By Anis Ahmed
Feb 17 (Reuters) – Bangladesh’s parliament, meeting the demands of protesters thronging the capital, amended a law on Sunday allowing the state to appeal any verdict in war crimes trials it deems inadequate and out of step with public opinion.
Tens of thousands of demonstrators jamming central Shahbag Square for the 13th day burst into cheers amid driving rain as the assembly approved the changes.
The protesters have been demanding the death penalty for war crimes after a tribunal this month sentenced a prominent Islamist to life in prison in connection with Bangladesh’s 1971 war of independence from Pakistan.
The life sentence pronounced on Abdul Quader Mollah, assistant Secretary General of the Jamaat-e-Islami party, for murder, rape and torture had stunned many Bangaldeshis.
The amendment will “empower the tribunals to try and punish any organizations, including Jamaat-e-Islami, for committing crimes during country’s liberation war in 1971”, Law Minister Shafique Ahmed said after the change was approved.
Lawyers said the amendment sets a timetable for the government to appeal against Mollah’s sentence and secure a retrial. The previous law did not allow state prosecutors to call for a retrial except in the case of acquittals.
Adoption was quick — less than a week after the amendment was approved by the cabinet in the overwhelmingly Muslim country of 150 million.
OPPOSITION BOYCOTTS PARLIAMENT
Opposition benches were empty as the Bangladesh Nationalist Party (the BNP) of former premier Begum Khaleda Zia and its allies have been boycotting sessions almost since her arch rival, Sheikh Hasina, leader of the Awami League, took office in 2009.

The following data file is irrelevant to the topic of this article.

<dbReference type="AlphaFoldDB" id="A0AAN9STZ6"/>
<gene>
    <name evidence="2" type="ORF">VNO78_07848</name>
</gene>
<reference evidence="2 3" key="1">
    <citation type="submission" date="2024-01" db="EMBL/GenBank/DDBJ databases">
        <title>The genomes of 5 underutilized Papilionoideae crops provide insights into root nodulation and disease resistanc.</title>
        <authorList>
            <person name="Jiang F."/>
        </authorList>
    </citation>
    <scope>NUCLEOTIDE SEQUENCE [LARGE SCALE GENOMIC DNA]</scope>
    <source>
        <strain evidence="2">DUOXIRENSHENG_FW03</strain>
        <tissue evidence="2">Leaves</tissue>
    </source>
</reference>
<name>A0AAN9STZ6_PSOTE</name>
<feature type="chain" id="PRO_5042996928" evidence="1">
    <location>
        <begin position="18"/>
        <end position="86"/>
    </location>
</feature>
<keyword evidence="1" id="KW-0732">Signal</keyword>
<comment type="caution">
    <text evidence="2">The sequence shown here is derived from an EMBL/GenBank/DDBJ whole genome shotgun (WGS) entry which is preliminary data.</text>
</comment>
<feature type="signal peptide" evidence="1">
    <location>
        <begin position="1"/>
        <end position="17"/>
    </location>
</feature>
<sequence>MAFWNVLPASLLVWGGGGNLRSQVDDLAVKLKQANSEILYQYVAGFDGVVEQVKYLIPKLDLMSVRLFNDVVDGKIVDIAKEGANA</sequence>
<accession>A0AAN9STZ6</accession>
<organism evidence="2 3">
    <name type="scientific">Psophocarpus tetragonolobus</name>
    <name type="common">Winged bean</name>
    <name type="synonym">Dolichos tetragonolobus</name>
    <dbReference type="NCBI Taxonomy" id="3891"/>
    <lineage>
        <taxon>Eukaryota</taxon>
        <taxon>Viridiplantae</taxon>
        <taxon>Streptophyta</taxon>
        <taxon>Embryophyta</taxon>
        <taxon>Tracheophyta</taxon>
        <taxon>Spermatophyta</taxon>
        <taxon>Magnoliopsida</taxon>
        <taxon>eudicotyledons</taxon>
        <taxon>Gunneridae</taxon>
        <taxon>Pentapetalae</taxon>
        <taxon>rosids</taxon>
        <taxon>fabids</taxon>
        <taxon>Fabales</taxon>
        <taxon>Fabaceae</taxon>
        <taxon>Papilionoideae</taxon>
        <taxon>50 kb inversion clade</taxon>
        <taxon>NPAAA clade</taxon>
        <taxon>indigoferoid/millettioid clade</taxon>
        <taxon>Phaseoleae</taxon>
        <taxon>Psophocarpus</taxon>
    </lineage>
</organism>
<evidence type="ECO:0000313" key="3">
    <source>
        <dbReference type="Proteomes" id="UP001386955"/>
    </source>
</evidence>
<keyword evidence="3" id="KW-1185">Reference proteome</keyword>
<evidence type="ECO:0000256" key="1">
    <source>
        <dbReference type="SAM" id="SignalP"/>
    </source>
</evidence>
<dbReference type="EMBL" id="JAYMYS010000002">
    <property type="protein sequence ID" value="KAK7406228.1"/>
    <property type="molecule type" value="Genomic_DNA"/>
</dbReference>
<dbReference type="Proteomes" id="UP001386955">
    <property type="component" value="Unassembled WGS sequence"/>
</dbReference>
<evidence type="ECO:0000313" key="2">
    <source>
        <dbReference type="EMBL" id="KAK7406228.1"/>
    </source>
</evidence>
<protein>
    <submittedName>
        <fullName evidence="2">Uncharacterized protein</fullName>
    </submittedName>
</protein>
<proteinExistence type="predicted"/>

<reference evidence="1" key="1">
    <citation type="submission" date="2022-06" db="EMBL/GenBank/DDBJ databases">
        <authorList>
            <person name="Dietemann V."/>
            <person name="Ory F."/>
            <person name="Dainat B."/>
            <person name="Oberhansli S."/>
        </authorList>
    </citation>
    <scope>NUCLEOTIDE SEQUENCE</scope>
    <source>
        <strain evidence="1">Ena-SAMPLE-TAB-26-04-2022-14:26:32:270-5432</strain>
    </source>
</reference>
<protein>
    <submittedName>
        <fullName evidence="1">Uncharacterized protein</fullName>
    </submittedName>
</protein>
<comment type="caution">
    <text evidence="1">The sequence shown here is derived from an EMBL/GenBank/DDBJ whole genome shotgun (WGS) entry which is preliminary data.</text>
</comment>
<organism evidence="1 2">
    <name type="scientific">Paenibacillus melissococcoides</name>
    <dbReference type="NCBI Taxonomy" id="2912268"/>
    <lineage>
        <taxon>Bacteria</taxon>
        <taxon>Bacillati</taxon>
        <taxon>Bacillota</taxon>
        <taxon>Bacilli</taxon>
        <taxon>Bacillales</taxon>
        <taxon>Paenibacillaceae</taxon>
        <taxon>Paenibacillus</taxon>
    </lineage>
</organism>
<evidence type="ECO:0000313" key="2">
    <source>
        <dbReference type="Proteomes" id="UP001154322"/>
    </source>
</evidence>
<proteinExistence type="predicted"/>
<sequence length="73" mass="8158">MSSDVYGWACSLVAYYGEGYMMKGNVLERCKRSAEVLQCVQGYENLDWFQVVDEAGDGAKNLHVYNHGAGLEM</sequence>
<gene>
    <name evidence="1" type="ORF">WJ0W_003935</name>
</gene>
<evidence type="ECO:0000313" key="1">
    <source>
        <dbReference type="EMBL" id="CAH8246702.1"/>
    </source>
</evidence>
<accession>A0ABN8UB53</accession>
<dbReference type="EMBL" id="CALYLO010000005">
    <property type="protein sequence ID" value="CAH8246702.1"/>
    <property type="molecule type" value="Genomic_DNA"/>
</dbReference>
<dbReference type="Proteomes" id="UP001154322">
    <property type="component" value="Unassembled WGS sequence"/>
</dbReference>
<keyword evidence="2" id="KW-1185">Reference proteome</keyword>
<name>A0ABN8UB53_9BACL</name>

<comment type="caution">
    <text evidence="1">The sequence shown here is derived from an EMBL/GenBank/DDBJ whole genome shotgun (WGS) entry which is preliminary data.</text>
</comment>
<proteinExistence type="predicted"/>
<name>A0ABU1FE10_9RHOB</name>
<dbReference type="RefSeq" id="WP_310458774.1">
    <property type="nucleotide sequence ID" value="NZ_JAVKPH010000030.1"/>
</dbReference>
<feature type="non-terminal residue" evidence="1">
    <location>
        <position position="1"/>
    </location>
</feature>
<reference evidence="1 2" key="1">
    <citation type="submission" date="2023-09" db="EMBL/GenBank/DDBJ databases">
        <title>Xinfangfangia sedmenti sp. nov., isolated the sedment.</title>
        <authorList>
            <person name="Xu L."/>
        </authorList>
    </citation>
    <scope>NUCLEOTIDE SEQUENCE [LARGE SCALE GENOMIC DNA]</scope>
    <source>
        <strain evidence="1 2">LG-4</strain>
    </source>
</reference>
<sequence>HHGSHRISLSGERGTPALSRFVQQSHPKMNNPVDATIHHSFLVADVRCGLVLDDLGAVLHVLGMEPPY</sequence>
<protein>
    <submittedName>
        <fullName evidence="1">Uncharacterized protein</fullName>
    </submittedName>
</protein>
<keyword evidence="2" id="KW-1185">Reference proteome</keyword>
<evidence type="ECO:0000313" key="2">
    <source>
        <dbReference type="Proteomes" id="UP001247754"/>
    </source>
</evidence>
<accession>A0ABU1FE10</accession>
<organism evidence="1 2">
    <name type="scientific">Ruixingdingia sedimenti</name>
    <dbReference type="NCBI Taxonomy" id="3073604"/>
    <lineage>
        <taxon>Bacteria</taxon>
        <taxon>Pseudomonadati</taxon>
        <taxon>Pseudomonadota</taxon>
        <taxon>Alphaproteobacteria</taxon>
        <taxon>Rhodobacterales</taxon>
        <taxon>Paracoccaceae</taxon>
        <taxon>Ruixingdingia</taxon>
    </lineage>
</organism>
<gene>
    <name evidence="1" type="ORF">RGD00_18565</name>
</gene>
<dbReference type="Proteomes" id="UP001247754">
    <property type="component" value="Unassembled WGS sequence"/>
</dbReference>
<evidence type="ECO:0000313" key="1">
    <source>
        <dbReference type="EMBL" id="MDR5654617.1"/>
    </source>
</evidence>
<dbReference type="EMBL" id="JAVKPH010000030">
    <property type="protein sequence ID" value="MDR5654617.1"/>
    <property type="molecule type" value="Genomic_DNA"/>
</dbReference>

The BNP accuses the prime minister of using the war crimes tribunal as a weapon against its opponents. Hasina denies the allegation.
In its first verdict last month, the tribunal sentenced a former Jamaat leader, Abul Kamal Azad, also an Islamic preacher, to death in absentia for similar offences.
Eight other Jamaat leaders, including its current and former chiefs, are being tried by the war crimes court that Hasina set up in 2010 to investigate abuses during the 1971 conflict. Three million people were killed and thousands of women were raped.
The government is facing growing pressure from the protesters to ban Jamaat-e-Islami, the country’s largest Islamist party, and groups linked to it.
Students and teachers throughout the country hoisted the national flag and sang the national anthem simultaneously to support the demonstrators’ call to put war criminals to death.
Law minister Shafique Ahmed told reporters the government was considering such a ban.
Jamaat activists have called a country-wide strike for Monday, but demonstrators and many shopkeepers have pledged to resist any attempt to enforce such a stoppage.
Demonstrators have shown new resolve after the killing on Friday of one of the protest leaders, a popular blogger.
Bangladesh became part of Pakistan at the end of British rule in 1947 but broke away in 1971 after a war between Bangladeshi nationalists, backed by India, and Pakistani forces.
Some factions in what was then East Pakistan opposed the break with Pakistan. Jamaat denies accusations that it opposed independence and helped the Pakistani army.
(Editing by Ron Popeski)